April 9, 2014
Door in the face – starting with an extreme offer, then with a smaller offer
1. Consistency and reciprocity
After reciprocal concessions:
• Feel manipulated?
• Actually (e.g., Benton et al. 1972):
• Feel more responsible for agreement
• Feel more satisfied
• More likely to follow through
• More likely to agree to future favors
First to make move has upper hand
E.g.: Want your roommate to loan you $50 to go see Justin Bieber?
• First ask for $150!
• Which makes $50 seems smaller?
• Familiar heuristic?
o Anchoring and adjustment
If we anchor at extreme request…
• …moderate seems more appealing
2. Commitment and compliance
Offer low price on car (reason to buy)
Get decision (commitment) to buy
“Let me check w/ manager to finalize…”
“Can’t do it…regular price”
• Still buy!
• Made commitment to buy something
o Original reason (low price) is gone
o Self-generated reasons (commitment) remain
Also bait & switch…?
EX. Super good deal of 2 TVs on discount on Black Friday. Both sold out, so the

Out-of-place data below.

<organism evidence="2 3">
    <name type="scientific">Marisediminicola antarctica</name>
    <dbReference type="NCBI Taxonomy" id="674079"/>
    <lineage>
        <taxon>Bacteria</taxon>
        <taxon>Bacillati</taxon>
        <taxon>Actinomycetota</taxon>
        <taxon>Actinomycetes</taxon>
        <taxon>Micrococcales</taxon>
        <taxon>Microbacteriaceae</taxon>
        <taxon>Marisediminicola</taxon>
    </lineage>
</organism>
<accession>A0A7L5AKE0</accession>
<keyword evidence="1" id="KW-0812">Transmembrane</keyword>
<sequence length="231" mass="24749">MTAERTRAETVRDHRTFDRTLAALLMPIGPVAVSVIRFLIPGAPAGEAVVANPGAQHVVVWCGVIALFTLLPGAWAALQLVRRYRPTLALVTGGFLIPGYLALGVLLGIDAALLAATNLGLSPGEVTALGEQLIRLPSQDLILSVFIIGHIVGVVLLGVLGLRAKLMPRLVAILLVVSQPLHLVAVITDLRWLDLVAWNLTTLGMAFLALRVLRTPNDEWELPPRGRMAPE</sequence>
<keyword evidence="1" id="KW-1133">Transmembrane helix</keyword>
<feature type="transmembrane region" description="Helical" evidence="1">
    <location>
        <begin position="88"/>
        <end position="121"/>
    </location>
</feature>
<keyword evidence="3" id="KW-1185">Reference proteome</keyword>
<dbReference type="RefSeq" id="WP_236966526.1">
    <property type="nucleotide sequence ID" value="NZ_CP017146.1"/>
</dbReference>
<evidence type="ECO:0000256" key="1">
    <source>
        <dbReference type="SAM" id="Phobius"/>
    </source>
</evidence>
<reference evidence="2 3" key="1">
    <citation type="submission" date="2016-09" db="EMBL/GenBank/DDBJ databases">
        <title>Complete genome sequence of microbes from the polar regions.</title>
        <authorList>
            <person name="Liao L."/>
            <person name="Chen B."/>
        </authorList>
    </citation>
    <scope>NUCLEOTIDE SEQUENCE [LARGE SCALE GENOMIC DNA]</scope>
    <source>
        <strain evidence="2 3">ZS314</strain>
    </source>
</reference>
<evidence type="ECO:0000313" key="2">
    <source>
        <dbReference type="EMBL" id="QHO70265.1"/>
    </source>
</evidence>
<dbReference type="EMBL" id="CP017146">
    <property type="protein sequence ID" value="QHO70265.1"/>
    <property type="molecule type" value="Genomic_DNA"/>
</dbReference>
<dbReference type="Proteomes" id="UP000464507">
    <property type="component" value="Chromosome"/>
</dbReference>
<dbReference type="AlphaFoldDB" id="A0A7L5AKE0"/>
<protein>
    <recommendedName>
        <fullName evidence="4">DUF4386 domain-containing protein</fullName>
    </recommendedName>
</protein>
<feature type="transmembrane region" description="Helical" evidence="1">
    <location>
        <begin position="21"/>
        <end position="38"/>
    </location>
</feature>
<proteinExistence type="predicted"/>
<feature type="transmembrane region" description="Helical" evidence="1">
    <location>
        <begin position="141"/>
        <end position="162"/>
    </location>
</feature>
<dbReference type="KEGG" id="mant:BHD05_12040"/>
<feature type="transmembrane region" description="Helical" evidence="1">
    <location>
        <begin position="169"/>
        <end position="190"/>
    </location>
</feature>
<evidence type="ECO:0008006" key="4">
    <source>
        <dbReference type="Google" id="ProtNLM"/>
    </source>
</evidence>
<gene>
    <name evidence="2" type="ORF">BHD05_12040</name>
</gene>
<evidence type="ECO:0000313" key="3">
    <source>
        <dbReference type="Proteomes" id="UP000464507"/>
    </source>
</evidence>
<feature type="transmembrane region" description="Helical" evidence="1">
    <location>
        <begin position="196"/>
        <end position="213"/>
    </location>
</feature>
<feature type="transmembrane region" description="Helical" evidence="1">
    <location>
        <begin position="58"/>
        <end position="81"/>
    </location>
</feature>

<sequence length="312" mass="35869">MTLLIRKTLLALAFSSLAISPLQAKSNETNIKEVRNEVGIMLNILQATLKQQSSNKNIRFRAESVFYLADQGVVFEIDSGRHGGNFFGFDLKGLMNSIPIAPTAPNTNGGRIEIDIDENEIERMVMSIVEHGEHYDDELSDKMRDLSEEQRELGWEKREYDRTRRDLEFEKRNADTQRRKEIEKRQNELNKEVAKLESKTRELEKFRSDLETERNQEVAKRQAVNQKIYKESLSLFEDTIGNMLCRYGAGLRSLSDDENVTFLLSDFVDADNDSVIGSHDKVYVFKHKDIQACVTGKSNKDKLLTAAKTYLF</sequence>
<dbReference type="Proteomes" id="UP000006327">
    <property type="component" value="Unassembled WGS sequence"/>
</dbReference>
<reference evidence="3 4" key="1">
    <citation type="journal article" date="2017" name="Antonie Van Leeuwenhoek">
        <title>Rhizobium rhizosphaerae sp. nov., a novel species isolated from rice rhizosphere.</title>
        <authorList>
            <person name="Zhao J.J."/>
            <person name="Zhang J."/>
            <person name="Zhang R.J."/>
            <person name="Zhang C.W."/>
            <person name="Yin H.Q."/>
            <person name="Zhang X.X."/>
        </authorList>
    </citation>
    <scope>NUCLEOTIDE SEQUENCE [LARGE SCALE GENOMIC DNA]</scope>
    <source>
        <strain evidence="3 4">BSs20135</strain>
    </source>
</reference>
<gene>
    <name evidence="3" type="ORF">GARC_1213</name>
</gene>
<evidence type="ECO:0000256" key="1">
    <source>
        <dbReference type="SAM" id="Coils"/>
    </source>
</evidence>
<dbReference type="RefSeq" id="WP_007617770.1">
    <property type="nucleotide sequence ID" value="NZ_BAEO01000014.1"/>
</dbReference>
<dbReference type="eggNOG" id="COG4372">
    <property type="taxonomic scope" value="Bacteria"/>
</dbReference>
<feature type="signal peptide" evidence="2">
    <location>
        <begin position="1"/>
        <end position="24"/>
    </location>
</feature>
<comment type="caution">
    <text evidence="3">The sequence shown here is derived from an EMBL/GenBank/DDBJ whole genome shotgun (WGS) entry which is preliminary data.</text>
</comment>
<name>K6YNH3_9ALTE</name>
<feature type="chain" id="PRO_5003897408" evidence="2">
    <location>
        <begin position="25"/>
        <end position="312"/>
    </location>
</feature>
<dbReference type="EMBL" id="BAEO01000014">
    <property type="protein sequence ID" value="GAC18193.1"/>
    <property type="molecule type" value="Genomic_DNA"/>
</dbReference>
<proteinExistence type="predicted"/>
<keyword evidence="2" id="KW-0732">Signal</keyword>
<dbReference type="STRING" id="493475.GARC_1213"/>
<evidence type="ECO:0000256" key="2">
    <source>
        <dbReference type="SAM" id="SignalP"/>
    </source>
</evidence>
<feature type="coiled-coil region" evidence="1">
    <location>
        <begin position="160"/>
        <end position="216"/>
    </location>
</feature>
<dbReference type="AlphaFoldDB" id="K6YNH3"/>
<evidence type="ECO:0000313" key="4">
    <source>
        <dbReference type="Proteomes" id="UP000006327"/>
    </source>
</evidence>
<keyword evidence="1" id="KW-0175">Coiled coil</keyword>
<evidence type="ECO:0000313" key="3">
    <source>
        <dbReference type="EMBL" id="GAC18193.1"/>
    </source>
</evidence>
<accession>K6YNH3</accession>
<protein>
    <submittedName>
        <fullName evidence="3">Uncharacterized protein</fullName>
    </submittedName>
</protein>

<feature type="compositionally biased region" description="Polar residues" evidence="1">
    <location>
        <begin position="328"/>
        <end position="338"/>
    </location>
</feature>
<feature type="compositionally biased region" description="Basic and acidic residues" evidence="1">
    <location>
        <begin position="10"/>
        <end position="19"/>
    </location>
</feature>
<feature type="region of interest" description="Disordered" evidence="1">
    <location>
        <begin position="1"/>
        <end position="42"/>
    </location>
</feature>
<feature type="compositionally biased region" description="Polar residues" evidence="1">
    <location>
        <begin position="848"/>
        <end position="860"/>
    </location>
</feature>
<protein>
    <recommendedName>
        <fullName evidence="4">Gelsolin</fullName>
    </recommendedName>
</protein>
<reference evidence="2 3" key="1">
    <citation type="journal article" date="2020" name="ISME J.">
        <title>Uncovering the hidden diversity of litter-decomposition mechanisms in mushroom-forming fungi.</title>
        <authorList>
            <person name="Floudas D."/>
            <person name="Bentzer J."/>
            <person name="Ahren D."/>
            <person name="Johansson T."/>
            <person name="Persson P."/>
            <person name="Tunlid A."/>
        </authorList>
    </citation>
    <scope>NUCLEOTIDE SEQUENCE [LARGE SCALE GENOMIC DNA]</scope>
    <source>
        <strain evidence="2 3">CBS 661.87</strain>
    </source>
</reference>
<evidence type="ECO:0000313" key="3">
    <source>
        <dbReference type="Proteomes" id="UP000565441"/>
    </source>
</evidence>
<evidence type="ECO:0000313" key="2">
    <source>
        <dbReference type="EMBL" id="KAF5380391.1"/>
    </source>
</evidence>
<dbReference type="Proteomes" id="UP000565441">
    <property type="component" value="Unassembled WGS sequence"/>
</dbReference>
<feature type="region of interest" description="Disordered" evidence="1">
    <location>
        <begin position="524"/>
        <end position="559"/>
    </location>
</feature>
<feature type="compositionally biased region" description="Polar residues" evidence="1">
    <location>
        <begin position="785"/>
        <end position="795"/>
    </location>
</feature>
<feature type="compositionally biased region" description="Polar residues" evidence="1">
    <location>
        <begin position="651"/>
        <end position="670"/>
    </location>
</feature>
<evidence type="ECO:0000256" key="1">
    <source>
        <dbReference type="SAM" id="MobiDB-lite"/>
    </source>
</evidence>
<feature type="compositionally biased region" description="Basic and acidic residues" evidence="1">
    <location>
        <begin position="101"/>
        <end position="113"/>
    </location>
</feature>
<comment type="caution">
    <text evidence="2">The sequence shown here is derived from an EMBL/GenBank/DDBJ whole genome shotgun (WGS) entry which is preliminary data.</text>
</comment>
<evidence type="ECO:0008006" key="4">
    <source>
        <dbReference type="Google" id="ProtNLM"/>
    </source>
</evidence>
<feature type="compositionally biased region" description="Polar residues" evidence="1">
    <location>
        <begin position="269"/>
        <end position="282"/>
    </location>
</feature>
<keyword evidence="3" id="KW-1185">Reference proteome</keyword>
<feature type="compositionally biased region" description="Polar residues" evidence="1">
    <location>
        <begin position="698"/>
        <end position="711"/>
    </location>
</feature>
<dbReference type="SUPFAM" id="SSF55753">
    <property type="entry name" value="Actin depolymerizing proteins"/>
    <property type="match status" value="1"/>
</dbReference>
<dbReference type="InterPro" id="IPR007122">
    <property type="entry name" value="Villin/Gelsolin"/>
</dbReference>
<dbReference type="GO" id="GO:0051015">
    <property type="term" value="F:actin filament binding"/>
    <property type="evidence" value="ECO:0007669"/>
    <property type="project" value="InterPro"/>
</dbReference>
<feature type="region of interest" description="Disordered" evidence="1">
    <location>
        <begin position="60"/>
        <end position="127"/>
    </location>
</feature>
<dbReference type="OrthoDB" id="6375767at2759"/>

manager then recommends another TV with a great price. We are likely to buy
this because of the commitment we already made to buying the first one.
Cialdini et al. (1978) • Called for 7 a.m. psychology study
o Told up front 24% “yes”
o Didn’t tell: 56% “yes”
Then told, given chance to back out…what happened?
• No one did; 95% showed up
Feel pleased with a poor choice!
• Sound like anything?
o Very similar to cognitive dissonance-like process!
Attitudes come to match behavior
Opposite of door-in-the-face, but still works!
First: small request, target complies
Second: larger, real request
• More likely to agree
E.g.: rummage through house study (Freedman & Fraser, 1966)
• First: take phone survey?
o Household products
• 3 days later, second: 2-hour inventory of home?
o Looking through